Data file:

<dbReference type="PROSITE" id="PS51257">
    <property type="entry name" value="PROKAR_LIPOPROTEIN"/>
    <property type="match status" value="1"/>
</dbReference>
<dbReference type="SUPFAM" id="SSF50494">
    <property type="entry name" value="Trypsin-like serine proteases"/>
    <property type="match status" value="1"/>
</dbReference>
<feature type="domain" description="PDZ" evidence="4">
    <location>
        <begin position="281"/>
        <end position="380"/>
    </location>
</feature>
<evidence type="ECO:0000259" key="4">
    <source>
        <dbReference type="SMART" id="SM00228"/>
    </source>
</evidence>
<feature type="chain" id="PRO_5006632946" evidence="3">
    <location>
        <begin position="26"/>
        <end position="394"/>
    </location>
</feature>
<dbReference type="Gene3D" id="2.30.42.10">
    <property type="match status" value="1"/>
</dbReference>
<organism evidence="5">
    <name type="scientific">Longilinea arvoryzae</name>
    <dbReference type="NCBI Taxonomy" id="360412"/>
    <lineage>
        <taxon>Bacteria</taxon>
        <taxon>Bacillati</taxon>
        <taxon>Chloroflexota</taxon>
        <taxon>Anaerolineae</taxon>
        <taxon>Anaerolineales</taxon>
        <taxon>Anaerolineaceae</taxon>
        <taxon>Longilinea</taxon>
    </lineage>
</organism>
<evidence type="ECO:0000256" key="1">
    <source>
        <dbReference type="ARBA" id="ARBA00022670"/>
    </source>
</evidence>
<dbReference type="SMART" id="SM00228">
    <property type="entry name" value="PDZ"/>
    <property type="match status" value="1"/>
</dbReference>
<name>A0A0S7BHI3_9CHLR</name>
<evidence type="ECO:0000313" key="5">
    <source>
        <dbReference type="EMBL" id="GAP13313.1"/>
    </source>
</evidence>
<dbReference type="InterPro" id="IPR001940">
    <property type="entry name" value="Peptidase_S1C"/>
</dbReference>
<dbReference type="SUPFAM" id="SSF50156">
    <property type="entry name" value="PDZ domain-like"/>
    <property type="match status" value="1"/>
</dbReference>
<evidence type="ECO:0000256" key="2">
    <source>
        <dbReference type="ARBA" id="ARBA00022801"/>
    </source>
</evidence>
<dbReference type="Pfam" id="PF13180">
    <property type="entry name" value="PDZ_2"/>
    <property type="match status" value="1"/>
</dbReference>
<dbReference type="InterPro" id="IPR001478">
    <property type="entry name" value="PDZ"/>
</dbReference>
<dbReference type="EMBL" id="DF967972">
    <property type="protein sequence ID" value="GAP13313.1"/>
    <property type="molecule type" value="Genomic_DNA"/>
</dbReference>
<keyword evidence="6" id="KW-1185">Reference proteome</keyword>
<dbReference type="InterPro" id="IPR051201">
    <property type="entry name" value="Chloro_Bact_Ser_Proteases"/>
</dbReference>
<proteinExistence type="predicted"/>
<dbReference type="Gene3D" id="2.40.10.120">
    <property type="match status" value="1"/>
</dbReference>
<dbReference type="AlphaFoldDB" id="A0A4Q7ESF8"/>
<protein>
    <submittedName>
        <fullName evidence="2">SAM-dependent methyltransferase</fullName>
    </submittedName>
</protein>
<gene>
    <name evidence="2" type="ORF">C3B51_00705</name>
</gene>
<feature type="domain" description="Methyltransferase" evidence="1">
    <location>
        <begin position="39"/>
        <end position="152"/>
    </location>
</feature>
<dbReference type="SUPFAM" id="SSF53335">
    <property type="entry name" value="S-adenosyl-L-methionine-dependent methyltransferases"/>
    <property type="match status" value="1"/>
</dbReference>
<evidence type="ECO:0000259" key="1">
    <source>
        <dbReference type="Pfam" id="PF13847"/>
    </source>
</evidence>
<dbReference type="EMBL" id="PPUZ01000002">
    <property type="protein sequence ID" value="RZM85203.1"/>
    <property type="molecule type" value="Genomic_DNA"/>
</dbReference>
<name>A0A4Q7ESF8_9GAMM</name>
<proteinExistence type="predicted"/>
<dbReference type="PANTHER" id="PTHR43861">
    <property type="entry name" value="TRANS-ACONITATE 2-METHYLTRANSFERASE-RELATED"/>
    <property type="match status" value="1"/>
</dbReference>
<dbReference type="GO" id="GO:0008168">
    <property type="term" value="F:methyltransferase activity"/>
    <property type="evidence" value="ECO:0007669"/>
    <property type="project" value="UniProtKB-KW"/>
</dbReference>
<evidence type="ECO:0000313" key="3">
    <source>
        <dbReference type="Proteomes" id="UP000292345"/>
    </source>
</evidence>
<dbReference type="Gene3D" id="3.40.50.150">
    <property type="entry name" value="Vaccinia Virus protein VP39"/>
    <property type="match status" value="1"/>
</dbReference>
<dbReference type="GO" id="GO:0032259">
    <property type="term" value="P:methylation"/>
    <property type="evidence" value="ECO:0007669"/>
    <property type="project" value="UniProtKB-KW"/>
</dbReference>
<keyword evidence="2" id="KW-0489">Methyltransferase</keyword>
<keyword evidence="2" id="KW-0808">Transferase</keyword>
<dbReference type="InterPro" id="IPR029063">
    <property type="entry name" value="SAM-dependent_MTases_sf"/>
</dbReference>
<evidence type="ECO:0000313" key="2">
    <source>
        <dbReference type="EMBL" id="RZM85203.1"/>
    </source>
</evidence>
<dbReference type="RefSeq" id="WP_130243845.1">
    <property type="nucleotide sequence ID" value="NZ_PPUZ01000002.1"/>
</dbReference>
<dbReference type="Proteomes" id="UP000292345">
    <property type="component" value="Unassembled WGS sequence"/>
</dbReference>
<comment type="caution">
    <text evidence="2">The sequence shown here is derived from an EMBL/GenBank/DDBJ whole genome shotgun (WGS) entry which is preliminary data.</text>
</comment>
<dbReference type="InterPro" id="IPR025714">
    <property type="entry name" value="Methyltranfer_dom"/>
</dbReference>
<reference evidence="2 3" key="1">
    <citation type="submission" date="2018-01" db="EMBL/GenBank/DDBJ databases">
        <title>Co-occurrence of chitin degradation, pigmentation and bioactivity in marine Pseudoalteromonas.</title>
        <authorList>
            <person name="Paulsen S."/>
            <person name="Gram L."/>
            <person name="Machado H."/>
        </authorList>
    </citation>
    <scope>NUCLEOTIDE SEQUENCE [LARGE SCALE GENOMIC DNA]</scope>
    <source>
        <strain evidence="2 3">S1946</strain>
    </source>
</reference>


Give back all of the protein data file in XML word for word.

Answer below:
<dbReference type="PROSITE" id="PS51257">
    <property type="entry name" value="PROKAR_LIPOPROTEIN"/>
    <property type="match status" value="1"/>
</dbReference>
<dbReference type="SUPFAM" id="SSF50494">
    <property type="entry name" value="Trypsin-like serine proteases"/>
    <property type="match status" value="1"/>
</dbReference>
<feature type="domain" description="PDZ" evidence="4">
    <location>
        <begin position="281"/>
        <end position="380"/>
    </location>
</feature>
<evidence type="ECO:0000259" key="4">
    <source>
        <dbReference type="SMART" id="SM00228"/>
    </source>
</evidence>
<feature type="chain" id="PRO_5006632946" evidence="3">
    <location>
        <begin position="26"/>
        <end position="394"/>
    </location>
</feature>
<dbReference type="Gene3D" id="2.30.42.10">
    <property type="match status" value="1"/>
</dbReference>
<organism evidence="5">
    <name type="scientific">Longilinea arvoryzae</name>
    <dbReference type="NCBI Taxonomy" id="360412"/>
    <lineage>
        <taxon>Bacteria</taxon>
        <taxon>Bacillati</taxon>
        <taxon>Chloroflexota</taxon>
        <taxon>Anaerolineae</taxon>
        <taxon>Anaerolineales</taxon>
        <taxon>Anaerolineaceae</taxon>
        <taxon>Longilinea</taxon>
    </lineage>
</organism>
<evidence type="ECO:0000256" key="1">
    <source>
        <dbReference type="ARBA" id="ARBA00022670"/>
    </source>
</evidence>
<dbReference type="SMART" id="SM00228">
    <property type="entry name" value="PDZ"/>
    <property type="match status" value="1"/>
</dbReference>
<name>A0A0S7BHI3_9CHLR</name>
<evidence type="ECO:0000313" key="5">
    <source>
        <dbReference type="EMBL" id="GAP13313.1"/>
    </source>
</evidence>
<dbReference type="InterPro" id="IPR001940">
    <property type="entry name" value="Peptidase_S1C"/>
</dbReference>
<dbReference type="SUPFAM" id="SSF50156">
    <property type="entry name" value="PDZ domain-like"/>
    <property type="match status" value="1"/>
</dbReference>
<evidence type="ECO:0000256" key="2">
    <source>
        <dbReference type="ARBA" id="ARBA00022801"/>
    </source>
</evidence>
<dbReference type="Pfam" id="PF13180">
    <property type="entry name" value="PDZ_2"/>
    <property type="match status" value="1"/>
</dbReference>
<dbReference type="InterPro" id="IPR001478">
    <property type="entry name" value="PDZ"/>
</dbReference>
<dbReference type="EMBL" id="DF967972">
    <property type="protein sequence ID" value="GAP13313.1"/>
    <property type="molecule type" value="Genomic_DNA"/>
</dbReference>
<keyword evidence="6" id="KW-1185">Reference proteome</keyword>
<dbReference type="InterPro" id="IPR051201">
    <property type="entry name" value="Chloro_Bact_Ser_Proteases"/>
</dbReference>
<proteinExistence type="predicted"/>
<dbReference type="Gene3D" id="2.40.10.120">
    <property type="match status" value="1"/>
</dbReference>
<dbReference type="AlphaFoldDB" id="A0A4Q7ESF8"/>
<protein>
    <submittedName>
        <fullName evidence="2">SAM-dependent methyltransferase</fullName>
    </submittedName>
</protein>
<gene>
    <name evidence="2" type="ORF">C3B51_00705</name>
</gene>
<feature type="domain" description="Methyltransferase" evidence="1">
    <location>
        <begin position="39"/>
        <end position="152"/>
    </location>
</feature>
<dbReference type="SUPFAM" id="SSF53335">
    <property type="entry name" value="S-adenosyl-L-methionine-dependent methyltransferases"/>
    <property type="match status" value="1"/>
</dbReference>
<evidence type="ECO:0000259" key="1">
    <source>
        <dbReference type="Pfam" id="PF13847"/>
    </source>
</evidence>
<dbReference type="EMBL" id="PPUZ01000002">
    <property type="protein sequence ID" value="RZM85203.1"/>
    <property type="molecule type" value="Genomic_DNA"/>
</dbReference>
<name>A0A4Q7ESF8_9GAMM</name>
<proteinExistence type="predicted"/>
<dbReference type="PANTHER" id="PTHR43861">
    <property type="entry name" value="TRANS-ACONITATE 2-METHYLTRANSFERASE-RELATED"/>
    <property type="match status" value="1"/>
</dbReference>
<dbReference type="GO" id="GO:0008168">
    <property type="term" value="F:methyltransferase activity"/>
    <property type="evidence" value="ECO:0007669"/>
    <property type="project" value="UniProtKB-KW"/>
</dbReference>
<evidence type="ECO:0000313" key="3">
    <source>
        <dbReference type="Proteomes" id="UP000292345"/>
    </source>
</evidence>
<dbReference type="Gene3D" id="3.40.50.150">
    <property type="entry name" value="Vaccinia Virus protein VP39"/>
    <property type="match status" value="1"/>
</dbReference>
<dbReference type="GO" id="GO:0032259">
    <property type="term" value="P:methylation"/>
    <property type="evidence" value="ECO:0007669"/>
    <property type="project" value="UniProtKB-KW"/>
</dbReference>
<keyword evidence="2" id="KW-0489">Methyltransferase</keyword>
<keyword evidence="2" id="KW-0808">Transferase</keyword>
<dbReference type="InterPro" id="IPR029063">
    <property type="entry name" value="SAM-dependent_MTases_sf"/>
</dbReference>
<evidence type="ECO:0000313" key="2">
    <source>
        <dbReference type="EMBL" id="RZM85203.1"/>
    </source>
</evidence>
<dbReference type="RefSeq" id="WP_130243845.1">
    <property type="nucleotide sequence ID" value="NZ_PPUZ01000002.1"/>
</dbReference>
<dbReference type="Proteomes" id="UP000292345">
    <property type="component" value="Unassembled WGS sequence"/>
</dbReference>
<comment type="caution">
    <text evidence="2">The sequence shown here is derived from an EMBL/GenBank/DDBJ whole genome shotgun (WGS) entry which is preliminary data.</text>
</comment>
<dbReference type="InterPro" id="IPR025714">
    <property type="entry name" value="Methyltranfer_dom"/>
</dbReference>
<reference evidence="2 3" key="1">
    <citation type="submission" date="2018-01" db="EMBL/GenBank/DDBJ databases">
        <title>Co-occurrence of chitin degradation, pigmentation and bioactivity in marine Pseudoalteromonas.</title>
        <authorList>
            <person name="Paulsen S."/>
            <person name="Gram L."/>
            <person name="Machado H."/>
        </authorList>
    </citation>
    <scope>NUCLEOTIDE SEQUENCE [LARGE SCALE GENOMIC DNA]</scope>
    <source>
        <strain evidence="2 3">S1946</strain>
    </source>
</reference>